Why do orca grandmothers live so long? It’s for their grandkids.
Nature News

Why do orca grandmothers live so long? It’s for their grandkids.

The orca is one of only a handful of mammals known to go through menopause. The reason has remained murky, but now, new research suggests why: Grandmothers boost the survival of their grandcalves.

Scientists who analyzed decades of orca populations in the Pacific Northwest found that young orcas with grandmothers were more likely to stay alive than those without. What’s more, a calf’s risk of death rose dramatically for two years following the death of its grandmother. Because orca (also known as killer whale) societies are matriarchal, it’s likely that these older females carry with them crucial knowledge about food resources that can mean life or death for their kin.

“[A killer whale grandmother’s] greater knowledge and their leadership, especially when times are hard, are helping calves,” says senior author Dan Franks, an evolutionary ecologist at the University of York in the U.K. (Read about a mysterious new orca species.)

Ranging from polar regions to the Equator, orcas live in close-knit family groups of up 40 individuals. The predators work together to hunt a variety of prey, from fish to whales, depending on where they live. Generally, both male and female orcas stay in their natal pod throughout their entire lives, although both sexes search for mates from other pods to prevent inbreeding. Orca females stop reproducing around 40 and can live to 90, whereas males tend to live around 50 years.

Although orcas are listed as data deficient by the International Union for Conservation of Nature, populations are in decline—including those in the Pacific Northwest, which are the most studied orcas in the world. A triple whammy of exposure to toxic chemicals known as PCBs; a drop in the populations of their main prey, chinook salmon; and noise pollution from ocean vessels are all contributing factors to their demise.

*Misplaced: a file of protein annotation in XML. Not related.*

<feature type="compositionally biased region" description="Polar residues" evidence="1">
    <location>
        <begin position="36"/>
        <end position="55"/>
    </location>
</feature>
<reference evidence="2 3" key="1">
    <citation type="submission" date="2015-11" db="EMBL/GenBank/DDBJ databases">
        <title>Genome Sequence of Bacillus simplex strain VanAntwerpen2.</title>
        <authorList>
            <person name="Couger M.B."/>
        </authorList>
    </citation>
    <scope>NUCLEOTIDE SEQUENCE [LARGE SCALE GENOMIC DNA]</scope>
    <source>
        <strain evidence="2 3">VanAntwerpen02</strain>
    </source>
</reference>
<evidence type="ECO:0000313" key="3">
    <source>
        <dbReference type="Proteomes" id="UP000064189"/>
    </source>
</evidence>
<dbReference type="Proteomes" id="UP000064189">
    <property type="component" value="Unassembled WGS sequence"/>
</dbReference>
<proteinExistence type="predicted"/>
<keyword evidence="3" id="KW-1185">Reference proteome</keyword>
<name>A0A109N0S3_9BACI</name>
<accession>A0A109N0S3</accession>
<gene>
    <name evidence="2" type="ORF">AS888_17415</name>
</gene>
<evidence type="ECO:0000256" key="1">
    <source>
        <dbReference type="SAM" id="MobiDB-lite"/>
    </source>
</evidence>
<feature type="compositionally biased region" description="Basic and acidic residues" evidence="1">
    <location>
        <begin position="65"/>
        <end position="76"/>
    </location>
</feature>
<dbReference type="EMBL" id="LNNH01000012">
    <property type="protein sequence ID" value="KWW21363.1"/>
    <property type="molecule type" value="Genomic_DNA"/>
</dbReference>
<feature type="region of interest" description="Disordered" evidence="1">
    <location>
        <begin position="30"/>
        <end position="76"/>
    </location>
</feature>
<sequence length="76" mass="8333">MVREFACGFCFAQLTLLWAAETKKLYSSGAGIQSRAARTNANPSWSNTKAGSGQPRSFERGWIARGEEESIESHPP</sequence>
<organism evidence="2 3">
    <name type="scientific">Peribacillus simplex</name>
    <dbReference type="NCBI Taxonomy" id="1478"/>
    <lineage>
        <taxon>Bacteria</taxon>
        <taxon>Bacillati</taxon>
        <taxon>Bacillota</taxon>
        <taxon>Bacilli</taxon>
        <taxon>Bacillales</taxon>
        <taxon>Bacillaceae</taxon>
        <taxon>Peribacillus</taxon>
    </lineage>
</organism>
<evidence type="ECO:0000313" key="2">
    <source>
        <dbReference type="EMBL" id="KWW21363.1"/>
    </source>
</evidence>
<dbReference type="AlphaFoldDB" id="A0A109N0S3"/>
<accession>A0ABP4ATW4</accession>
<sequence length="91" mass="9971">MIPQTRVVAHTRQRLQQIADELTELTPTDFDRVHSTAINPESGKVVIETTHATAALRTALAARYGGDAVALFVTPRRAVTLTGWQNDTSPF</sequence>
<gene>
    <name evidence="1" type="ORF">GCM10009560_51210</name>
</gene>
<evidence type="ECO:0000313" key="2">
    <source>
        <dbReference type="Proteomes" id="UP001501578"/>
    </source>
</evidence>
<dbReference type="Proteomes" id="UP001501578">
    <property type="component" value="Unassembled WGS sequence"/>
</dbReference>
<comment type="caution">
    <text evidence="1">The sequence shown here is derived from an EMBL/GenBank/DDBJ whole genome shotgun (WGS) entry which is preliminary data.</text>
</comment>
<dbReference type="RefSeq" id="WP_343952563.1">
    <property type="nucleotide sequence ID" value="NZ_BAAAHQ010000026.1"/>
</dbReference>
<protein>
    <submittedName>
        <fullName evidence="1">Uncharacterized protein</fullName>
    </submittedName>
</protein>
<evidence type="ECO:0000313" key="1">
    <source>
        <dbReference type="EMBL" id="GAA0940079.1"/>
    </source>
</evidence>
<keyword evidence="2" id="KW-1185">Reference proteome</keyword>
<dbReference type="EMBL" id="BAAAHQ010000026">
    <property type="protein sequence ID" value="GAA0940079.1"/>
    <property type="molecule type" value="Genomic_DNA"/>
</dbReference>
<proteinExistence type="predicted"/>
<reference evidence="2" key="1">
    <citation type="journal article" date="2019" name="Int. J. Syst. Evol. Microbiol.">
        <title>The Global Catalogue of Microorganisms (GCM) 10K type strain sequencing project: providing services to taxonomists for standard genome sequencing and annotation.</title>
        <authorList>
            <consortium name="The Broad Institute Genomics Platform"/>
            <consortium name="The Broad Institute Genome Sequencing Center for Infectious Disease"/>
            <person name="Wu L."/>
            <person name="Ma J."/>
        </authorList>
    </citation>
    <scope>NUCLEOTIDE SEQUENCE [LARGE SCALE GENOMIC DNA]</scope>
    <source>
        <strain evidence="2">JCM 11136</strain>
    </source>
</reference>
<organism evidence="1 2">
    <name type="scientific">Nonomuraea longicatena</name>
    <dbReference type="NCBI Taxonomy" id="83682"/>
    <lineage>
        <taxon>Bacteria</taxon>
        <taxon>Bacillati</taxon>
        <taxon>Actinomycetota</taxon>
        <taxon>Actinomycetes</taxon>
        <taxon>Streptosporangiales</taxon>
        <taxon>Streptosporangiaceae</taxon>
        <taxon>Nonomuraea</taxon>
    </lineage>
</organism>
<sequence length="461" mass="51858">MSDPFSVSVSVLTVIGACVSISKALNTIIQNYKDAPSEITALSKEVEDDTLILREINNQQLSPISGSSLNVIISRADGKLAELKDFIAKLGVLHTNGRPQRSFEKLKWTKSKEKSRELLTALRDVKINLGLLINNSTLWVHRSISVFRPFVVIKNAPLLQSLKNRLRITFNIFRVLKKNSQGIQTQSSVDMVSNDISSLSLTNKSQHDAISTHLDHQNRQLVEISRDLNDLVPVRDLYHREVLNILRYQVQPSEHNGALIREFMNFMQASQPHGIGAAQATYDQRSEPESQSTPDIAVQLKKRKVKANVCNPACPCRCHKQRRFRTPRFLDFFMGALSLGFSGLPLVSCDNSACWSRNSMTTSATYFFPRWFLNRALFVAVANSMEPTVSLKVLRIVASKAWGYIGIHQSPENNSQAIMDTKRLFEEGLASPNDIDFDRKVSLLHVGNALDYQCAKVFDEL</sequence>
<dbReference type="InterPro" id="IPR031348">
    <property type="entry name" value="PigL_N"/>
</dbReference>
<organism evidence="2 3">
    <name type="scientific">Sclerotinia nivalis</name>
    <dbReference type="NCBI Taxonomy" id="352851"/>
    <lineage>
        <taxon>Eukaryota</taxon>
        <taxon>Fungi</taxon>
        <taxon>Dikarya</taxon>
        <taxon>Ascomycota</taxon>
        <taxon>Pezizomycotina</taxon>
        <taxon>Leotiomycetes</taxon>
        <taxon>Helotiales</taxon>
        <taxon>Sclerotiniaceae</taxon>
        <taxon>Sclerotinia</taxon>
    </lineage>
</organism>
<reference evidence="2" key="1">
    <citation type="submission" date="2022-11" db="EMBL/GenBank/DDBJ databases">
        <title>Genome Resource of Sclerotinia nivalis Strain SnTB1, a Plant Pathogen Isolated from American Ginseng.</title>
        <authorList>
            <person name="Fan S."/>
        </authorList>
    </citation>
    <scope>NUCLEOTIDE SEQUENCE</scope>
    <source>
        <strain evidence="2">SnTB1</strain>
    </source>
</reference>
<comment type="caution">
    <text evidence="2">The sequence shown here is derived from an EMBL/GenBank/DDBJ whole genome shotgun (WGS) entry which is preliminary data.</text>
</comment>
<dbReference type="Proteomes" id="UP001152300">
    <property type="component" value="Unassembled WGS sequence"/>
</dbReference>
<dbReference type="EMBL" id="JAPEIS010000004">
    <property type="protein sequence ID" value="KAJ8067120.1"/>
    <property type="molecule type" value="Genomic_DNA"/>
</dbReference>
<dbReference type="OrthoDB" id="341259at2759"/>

That’s why this study, published December 9 in the Proceedings of the National Academy of Sciences, is a powerful piece of evidence for conservationists to protect orcas from such threats, Franks says.

“The death of a post-menopausal grandmother has an outsized impact on her family group,” he says, “which makes this an important conservation tool.”

“It’s really important work,” adds Janet Mann, an animal behaviorist at Georgetown University in Washington, D.C., who was not involved with the study. “We’re just scratching the surface of what these grandmothers are doing.”

Explaining menopause

Scientists have long been intrigued by menopause in women. A woman’s life expectancy at birth is generally longer than that of a man, yet women live for decades after they stop having children, whereas men can become fathers right up until death.

“Males don’t have menopause. They still have a few swimmers, even at the end,” says Mann.

From an evolutionary standpoint, that makes sense—a woman living for 40 years longer than she’s able to reproduce, not so much, Mann says. (Read how grandmothers also experience changes in their brain chemicals.)

Natural selection would seemingly prioritize a female’s ability to have as many surviving offspring as possible, and ceasing to reproduce long before the end of life would interf

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